A new species of diplodocid – the family of sauropod dinosaurs which includes the iconic Diplodocus – has been described by a duo of European researchers who have dubbed it Galeamopus pabsti in a new paper published in PeerJ.
While the remains of this 150-million-year-old dinosaur were first excavated in 1995, the creature hadn’t been formally described until now, when palaeontologists Emanuel Tschopp and Octávio Mateus, from the University of Turin, Italy, the Nova University of Lisbon and the Museum of Lourinhã in Portugal, took on the Jurassic giant.
The specimen was discovered on the Howe Ranch, located in the US state of Wyoming. Described by the researchers as a “diplodocid El Dorado”, the site is a gold mine for prehistoric discoveries, and is famed for harbouring a significant number of almost complete dinosaur skeletons.
The researchers analysed the skeleton’s autapomorphies – distinctive features unique to a given group of organisms – to help differentiate their dinosaur from others. This allowed them to conclude that the specimen had belonged to the diplodocid sauropods, the family of dinosaurs which included the longest creatures to ever walk our Earth.
Similar in shape to the long-necked Diplodocus, the newly identified Galeamopus pabsti boasts comparatively bigger legs and a more triangular skull than its well-known relative.
The researchers are still stumped by the exact age of the dinosaur when it died. Studying its bone histology – the microscopic structure of its bone tissue – they found that the dinosaur had reached sexual maturity, but that parts of its spinal column weren’t fused, as would be expected in a fully grown organism.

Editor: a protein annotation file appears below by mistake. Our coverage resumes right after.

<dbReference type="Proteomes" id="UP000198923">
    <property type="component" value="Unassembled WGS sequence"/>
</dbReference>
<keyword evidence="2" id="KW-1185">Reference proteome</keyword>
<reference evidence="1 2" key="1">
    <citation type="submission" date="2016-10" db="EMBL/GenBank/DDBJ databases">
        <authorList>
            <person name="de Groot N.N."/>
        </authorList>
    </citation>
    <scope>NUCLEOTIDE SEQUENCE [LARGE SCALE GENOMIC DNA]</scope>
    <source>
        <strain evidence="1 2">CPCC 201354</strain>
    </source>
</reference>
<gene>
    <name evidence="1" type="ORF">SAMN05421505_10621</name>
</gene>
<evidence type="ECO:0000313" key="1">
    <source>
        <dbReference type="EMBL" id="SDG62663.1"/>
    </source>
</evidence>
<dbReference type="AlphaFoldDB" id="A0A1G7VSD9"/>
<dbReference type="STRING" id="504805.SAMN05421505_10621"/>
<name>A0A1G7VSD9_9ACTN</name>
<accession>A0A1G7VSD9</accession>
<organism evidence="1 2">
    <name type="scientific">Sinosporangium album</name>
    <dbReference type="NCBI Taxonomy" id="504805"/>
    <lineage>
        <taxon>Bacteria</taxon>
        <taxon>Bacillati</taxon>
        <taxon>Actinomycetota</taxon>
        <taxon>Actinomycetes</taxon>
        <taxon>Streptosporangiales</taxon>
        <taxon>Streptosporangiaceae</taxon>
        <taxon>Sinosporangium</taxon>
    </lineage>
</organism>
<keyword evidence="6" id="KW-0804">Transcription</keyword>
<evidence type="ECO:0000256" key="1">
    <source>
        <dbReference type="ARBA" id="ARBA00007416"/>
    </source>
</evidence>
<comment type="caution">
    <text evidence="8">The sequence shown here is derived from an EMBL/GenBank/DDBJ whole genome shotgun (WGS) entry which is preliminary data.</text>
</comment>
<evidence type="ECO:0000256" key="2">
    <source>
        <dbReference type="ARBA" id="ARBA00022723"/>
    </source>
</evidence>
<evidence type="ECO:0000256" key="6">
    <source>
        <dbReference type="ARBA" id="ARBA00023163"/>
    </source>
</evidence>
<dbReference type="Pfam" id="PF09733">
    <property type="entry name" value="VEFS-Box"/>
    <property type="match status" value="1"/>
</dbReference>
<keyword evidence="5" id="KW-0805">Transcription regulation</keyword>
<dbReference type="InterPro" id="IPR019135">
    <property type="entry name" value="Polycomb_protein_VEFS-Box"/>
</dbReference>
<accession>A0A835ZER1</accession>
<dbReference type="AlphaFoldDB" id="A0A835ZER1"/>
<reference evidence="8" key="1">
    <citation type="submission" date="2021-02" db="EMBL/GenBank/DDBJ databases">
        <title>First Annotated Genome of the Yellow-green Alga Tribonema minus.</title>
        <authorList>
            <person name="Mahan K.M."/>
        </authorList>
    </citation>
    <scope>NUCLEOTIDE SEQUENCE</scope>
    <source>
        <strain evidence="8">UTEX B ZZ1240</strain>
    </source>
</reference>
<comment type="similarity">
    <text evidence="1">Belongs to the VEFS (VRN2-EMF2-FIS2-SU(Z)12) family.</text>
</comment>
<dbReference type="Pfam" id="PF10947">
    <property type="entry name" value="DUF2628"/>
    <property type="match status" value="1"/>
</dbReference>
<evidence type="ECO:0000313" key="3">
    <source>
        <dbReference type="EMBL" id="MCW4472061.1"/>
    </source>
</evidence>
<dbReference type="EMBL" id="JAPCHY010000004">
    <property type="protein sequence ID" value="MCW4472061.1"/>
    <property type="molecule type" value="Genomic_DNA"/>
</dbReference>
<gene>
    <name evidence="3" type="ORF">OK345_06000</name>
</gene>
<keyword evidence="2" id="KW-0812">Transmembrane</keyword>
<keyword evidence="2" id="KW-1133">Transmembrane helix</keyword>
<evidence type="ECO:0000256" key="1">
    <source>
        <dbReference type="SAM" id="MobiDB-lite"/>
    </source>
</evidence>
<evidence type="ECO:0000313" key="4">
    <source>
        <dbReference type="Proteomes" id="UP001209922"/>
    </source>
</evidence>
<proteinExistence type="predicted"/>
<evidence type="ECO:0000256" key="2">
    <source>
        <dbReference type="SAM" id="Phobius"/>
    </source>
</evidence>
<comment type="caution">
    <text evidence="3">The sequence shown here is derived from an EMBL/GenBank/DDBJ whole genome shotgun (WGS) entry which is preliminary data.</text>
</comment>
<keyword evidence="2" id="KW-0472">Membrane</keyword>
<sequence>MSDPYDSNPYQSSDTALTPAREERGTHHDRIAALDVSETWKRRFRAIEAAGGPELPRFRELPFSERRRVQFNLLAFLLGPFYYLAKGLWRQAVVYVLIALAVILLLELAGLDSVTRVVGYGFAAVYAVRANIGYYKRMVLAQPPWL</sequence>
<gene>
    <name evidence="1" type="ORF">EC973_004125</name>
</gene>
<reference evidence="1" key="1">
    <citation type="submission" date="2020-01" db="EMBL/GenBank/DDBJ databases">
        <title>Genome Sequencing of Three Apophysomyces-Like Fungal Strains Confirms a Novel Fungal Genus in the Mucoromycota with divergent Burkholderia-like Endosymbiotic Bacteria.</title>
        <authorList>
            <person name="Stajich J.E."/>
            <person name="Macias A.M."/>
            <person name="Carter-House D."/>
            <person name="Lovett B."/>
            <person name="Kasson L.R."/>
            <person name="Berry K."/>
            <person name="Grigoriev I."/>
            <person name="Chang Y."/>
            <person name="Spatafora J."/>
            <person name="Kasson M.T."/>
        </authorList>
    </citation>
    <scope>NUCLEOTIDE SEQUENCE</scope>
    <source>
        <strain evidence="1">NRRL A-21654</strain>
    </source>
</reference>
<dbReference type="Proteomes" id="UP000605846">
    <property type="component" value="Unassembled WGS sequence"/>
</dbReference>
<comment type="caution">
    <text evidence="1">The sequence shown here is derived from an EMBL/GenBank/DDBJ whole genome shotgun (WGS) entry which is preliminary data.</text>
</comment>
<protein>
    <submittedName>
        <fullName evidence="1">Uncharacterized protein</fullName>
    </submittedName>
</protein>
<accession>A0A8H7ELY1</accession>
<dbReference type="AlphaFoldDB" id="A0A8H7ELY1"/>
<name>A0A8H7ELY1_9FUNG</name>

Digging deeper, the researchers identified a similar phenomenon in three other dinosaurs, leading them to conclude that “that neurocentral closure was delayed and only partially completed by sexual maturity in sauropods, as is the case in some crocodiles and lizards”.
The dinosaur was discovered in the Morrison Formation, a layer of sedimentary rock across the western USA. While diplodocid species have also been found in Europe, South America, and Africa, the highest diversity has been discovered in the US, where more than fifteen species of the giant herbivores have been uncovered to date.
Palaeontologist Steven Salisbury from the University of Queensland, Australia, was unsurprised by the identification of the new sauropod. “Discoveries of new dinosaurs are only going to continue,” he said. “The more people that are looking and working on it, exploring and searching areas, the more that’s going to be unearthed.”